However, if you’re a long-distance caregiver and concerned about a parent you just visited, the advantages of today’s technology can improve your situation. And there are steps you can take — even from afar — to coordinating and implementing care for an aging parent.
As Ross and Lynn's stories show, things can change drastically in a short period, even after a slow and gradual decline; however, coordinating care takes time. Getting to know a professional caregiver and finding the best fit doesn't happen overnight — even if Dad's decline does — so as you begin to see the signs or changes of any kind, get the process started.
Because so many people playing the role of caregiver are trying to balance their own family’s needs or maintaining a job while providing an increasing level of support to aging parents, they often end up being reactive instead of proactive when it comes to enlisting home-based care, says Jacqueline Lewis Keefauver, PT, DPT with FOX Rehab. But the sooner you can bring in support from a professional care provider — a home care companion, physical therapist, occupational therapist, etc. — the longer an older adult can maintain independence at home.
Having another person observing the changes in Mom or Dad with you — especially when that person comes with specialized training, education, or expertise in working with seniors — also streamlines the process of getting much-needed help. You may even find there’s an easy fix to Mom’s latest challenges. Jacqueline, a professional caregiver, recalls a client whose mother was experiencing more clumsiness and near falls than usual. She had diabetes, and as diabetes progresses, it often leads to a loss of sensation in the feet/legs, making balance an issue. After an appointment with the podiatrist, she also discovered painful calluses on her feet; once removed, her balance improved dramatically.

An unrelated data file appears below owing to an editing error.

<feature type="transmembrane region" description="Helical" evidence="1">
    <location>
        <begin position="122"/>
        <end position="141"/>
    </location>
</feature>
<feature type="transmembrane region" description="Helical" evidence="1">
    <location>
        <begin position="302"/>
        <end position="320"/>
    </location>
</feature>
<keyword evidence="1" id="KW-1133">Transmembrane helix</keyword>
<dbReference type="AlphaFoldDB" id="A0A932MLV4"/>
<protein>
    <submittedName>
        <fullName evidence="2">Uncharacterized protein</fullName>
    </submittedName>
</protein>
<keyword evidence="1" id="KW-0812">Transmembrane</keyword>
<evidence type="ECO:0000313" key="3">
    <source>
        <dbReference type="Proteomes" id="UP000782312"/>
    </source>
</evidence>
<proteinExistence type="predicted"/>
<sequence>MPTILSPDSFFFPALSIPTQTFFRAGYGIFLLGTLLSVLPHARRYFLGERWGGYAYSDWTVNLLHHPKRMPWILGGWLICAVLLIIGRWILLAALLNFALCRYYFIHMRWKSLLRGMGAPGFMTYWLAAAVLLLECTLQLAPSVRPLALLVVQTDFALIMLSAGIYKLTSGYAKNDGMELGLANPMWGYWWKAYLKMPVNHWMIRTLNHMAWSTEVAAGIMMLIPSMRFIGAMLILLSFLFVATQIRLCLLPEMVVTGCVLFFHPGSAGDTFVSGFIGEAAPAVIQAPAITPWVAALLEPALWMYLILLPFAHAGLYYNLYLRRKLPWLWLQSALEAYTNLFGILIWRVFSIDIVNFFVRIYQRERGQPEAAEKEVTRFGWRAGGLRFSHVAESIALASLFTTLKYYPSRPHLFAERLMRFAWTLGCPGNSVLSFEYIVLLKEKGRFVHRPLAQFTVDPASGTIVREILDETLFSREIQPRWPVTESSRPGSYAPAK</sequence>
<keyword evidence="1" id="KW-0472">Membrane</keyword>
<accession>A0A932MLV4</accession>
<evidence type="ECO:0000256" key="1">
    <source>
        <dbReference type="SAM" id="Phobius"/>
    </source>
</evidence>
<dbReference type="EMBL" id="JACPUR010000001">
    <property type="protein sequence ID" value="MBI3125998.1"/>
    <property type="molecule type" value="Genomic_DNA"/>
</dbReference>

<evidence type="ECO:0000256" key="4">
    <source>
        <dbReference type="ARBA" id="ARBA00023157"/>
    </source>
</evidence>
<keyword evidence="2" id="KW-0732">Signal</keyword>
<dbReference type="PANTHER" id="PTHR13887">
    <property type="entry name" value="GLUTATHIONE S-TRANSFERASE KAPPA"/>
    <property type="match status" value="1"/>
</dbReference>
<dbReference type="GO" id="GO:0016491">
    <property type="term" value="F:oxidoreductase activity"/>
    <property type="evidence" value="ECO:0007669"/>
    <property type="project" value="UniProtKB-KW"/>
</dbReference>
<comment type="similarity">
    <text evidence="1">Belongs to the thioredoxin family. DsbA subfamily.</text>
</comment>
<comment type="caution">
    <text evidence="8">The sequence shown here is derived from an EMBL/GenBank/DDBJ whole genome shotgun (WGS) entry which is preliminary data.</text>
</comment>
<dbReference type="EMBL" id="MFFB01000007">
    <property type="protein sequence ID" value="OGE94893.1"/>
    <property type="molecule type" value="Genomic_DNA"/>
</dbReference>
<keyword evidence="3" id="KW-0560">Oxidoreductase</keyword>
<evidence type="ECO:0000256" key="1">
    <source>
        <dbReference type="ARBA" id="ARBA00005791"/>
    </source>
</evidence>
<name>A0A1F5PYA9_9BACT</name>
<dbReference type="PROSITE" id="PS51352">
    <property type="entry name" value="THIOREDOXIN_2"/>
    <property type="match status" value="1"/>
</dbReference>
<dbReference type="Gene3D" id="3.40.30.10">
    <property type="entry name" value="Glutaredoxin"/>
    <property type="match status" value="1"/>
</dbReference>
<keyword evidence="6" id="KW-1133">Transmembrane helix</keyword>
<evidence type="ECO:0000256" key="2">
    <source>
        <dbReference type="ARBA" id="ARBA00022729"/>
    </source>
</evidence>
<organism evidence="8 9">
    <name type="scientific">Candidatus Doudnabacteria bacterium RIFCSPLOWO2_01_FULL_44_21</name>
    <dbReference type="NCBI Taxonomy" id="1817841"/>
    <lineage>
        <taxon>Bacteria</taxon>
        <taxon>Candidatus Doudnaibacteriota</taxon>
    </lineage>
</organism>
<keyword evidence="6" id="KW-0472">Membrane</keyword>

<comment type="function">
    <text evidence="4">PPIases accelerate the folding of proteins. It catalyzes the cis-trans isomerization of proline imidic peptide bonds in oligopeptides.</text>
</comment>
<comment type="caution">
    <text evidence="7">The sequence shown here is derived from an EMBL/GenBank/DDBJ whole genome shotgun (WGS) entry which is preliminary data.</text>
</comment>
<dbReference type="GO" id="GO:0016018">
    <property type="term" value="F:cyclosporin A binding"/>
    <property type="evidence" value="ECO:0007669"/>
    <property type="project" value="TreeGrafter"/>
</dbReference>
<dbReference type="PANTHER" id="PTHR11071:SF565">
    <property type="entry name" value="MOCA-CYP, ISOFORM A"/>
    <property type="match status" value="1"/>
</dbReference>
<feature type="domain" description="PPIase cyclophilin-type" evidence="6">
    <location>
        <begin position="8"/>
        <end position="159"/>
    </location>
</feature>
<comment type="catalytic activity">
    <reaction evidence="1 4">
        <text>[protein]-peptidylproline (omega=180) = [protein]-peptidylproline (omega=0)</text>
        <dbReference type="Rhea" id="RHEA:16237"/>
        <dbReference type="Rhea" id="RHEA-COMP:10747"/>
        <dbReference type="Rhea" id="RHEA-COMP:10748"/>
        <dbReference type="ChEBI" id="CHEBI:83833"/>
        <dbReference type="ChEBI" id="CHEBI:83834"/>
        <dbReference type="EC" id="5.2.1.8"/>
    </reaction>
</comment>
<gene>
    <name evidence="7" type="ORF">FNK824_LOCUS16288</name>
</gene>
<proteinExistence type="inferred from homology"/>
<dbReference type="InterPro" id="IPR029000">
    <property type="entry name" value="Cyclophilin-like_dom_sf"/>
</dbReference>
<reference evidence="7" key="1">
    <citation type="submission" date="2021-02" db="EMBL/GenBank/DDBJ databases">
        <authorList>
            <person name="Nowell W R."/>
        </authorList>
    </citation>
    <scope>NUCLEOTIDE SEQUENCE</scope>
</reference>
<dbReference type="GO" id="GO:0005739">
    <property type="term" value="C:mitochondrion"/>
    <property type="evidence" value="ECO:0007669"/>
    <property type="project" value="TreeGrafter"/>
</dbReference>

Another client became very confused seemingly overnight. Further testing was recommended, and she was diagnosed with a urinary tract infection, which was the cause of her confusion. An antibiotic resolved it quickly.
If you’re only able to visit Mom every few weeks, realize the value of bringing in home care services and support. Beyond the benefits of companionship, professional caregivers can be another set of eyes and ears to witness cognitive changes, mood swings or personality changes, a decreasing appetite or activity level, or other signs of decline or illness. With an established relationship and rapport, the opportunities for making gains and maintaining a desired level of wellness and independence — instead of the other way around — is much more easily accomplished.
The reality is, problems with our aging loved ones can catch us by complete surprise. Read another man’s story here about what he encountered at a family friend’s funeral when he ran into a former mentor.
You provided assistance when I didn't know where to turn.
You provided assistance when I didn't know where to turn.